Often, one of the most significant concerns people have when deciding to hire a bankruptcy lawyer is how much it will cost. This is certainly a fair question, as you’re trying to get rid of your financial struggles, not create more. Some attorneys charge a flat rate for all types of cases. Others charge their fees depending on the difficulty of the case and the amount of work required to resolve it.
When asking additional questions of your prospective bankruptcy attorney, it may be a good idea to get answers to the following concerns:
How many bankruptcy cases have you filed?
This is a question people often fail to ask; however, it’s a critical consideration. If an attorney has filed and is working with 500+ cases, you will probably not be able to communicate with that person easily due to their high caseload. In that event, you may receive inadequate representation. To get a more in-depth view of an attorney’s cases, he or she may allow you to view their PACER account. PACER is a government-run website that shows the number of cases the lawyer has represented.
Can you help me with a review of the means test forms?
A means test helps to determine if you are eligible to file a simpler Chapter 7 bankruptcy. The means test is rather complex, so your attorney should explain each section to you in terms you can understand. If you are advised that you don’t qualify for a Chapter 7 based on income, make sure to ask the lawyer to explain how he or she came to this conclusion. Furthermore, if you are filing a Chapter 13, be sure to ask the lawyer how your monthly debt payment plan was calculated.
Do you handle both Chapter 7 and Chapter 13 cases?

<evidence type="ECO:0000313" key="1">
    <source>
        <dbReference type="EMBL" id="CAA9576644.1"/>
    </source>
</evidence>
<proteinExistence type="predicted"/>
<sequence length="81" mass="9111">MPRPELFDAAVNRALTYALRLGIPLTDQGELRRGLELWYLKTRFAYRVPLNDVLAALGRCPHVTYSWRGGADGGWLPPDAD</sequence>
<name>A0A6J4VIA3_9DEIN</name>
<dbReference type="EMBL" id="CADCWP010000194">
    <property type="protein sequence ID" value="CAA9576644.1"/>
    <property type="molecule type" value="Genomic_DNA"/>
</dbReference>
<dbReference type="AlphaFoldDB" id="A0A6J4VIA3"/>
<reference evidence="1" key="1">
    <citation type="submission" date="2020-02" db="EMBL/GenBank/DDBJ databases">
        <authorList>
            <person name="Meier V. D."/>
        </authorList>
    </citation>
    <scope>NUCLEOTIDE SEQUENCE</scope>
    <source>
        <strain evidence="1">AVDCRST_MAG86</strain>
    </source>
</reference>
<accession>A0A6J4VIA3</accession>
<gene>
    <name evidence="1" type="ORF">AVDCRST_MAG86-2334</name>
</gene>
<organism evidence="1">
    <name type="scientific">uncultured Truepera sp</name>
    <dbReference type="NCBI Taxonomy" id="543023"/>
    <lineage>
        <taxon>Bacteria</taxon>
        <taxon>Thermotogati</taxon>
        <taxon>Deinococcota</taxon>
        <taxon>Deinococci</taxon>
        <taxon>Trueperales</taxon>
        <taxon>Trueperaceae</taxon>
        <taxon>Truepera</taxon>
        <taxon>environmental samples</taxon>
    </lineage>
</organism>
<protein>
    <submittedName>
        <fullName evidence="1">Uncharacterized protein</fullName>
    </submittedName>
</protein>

If situations change, it is possible that some Chapter 7 bankruptcy cases should be converted to a Chapter 13, or vice versa. In some very rare circumstances, problems arise after the case is filed that necessitate a conversion. Your attorney should know how to handle such an event and be able to explain the likelihood of this happening to you.
Do you specialize in bankruptcy law, or are you in general practice?
While your lawyer doesn’t have to specialize in bankruptcy alone, the laws are complicated. Although a lawyer’s focus may not be solely on bankruptcy law, he or she may also work in other areas of law that intersect with bankruptcy law, such as real estate law or business law.
Will I have direct access to you for questions and concerns?
Some large law firms use paralegals to handle many of their communications with clients. When bankruptcy law is in play, many of the answers to your questions may involve some type of legal advice. You may want to have communications with your attorney that a paralegal cannot provide. As such, you may wish to have your lawyer’s phone extension or a direct email address.
A bankruptcy lawyer, like a chapter 7 bankruptcy lawyer in Bloomington, IL, can provide answers to your most pressing questions. Don’t delay—contact an attorney today.
Thanks to Pioletti Pioletti & Nichols for their insight into what questions you should ask a bankruptcy lawyer before filing for Chapter 7 or Chapter 13.